Sibling Relationships: Theory and Issues for Practice

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Macmillan Education UK, May 5, 2004 - Political Science - 270 pages
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The impact of sibling relationships on how people develop has been dramatically under-emphasised in the literature on child development. Drawing together new and established research, this accessible text shows that these relationships are crucial to professionals' under-standing of the children and the families they work with.
Sibling Relationships offers a theoretically grounded and culturally
sensitive account of the many complexities of sibling relationships, emphasising the significance of these for practice and the ways in which the effectiveness of work with children and families can be enhanced by promoting positive connections between brothers and sisters. It examines a range of adverse circumstances for children and families - substance abuse, domestic violence, loss, disability and mental illness - considering how sibling relationships are affected by these circumstances, and how relationships with siblings might help to promote resilience in children. Practice notes provide examples of how sibling relationships can become an important focus in the work of professionals.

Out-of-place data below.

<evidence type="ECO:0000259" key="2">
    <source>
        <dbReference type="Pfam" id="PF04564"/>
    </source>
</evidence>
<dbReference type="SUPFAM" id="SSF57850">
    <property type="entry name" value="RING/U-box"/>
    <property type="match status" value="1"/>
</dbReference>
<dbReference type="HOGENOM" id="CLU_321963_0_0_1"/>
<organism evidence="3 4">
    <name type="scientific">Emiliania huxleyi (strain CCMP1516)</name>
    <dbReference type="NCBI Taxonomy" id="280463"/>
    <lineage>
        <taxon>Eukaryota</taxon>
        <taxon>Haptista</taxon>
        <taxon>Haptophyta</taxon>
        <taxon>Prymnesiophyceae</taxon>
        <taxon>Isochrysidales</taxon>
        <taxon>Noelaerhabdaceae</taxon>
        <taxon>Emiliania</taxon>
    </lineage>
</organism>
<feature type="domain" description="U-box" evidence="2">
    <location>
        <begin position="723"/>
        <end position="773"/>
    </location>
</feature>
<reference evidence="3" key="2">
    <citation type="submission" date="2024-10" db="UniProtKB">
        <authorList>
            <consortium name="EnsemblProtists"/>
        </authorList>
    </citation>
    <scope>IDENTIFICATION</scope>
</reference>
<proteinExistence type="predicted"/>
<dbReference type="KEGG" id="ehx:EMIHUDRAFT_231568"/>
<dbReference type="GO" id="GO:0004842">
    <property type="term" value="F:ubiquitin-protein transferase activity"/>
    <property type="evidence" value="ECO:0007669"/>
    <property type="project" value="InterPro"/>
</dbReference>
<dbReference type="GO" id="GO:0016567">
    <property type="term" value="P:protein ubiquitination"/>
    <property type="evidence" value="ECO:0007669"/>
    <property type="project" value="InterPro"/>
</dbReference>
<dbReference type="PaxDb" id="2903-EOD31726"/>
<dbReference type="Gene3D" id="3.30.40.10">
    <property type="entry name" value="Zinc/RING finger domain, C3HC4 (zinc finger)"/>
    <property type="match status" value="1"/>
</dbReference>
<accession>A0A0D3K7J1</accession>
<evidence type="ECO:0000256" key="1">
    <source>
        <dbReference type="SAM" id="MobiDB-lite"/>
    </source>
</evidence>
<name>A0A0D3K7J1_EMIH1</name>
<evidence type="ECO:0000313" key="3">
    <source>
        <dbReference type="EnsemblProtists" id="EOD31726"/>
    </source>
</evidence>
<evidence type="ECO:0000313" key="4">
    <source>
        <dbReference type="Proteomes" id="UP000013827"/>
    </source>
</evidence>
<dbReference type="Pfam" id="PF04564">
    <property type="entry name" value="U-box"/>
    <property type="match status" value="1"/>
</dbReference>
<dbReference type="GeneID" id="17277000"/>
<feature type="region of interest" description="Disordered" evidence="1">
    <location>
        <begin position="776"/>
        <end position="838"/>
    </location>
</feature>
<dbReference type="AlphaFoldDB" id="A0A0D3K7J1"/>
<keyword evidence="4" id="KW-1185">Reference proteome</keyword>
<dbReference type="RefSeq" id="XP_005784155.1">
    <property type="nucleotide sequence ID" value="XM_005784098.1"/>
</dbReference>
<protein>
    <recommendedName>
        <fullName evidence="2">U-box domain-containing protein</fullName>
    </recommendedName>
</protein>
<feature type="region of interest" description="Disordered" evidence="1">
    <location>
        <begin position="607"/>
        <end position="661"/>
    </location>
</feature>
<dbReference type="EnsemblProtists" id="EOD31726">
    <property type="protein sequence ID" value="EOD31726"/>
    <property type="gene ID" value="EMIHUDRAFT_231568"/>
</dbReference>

This is the first book to link knowledge of sibling relationships to the practice of working with families. It will be important reading for anyone interested in children and families, including students and professionals in the areas of social work, counselling, applied social studies and childhood studies.

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About the author (2004)

ROBERT SANDERS is lecturer in child welfare and child development at University of Wales, Swansea. He is the author of The Management of Child Protection (Ashgate 1999) and co-author, with Matthew Colton and Margaret Williams, of An Introduction to Working with Children (Palgrave 2001).

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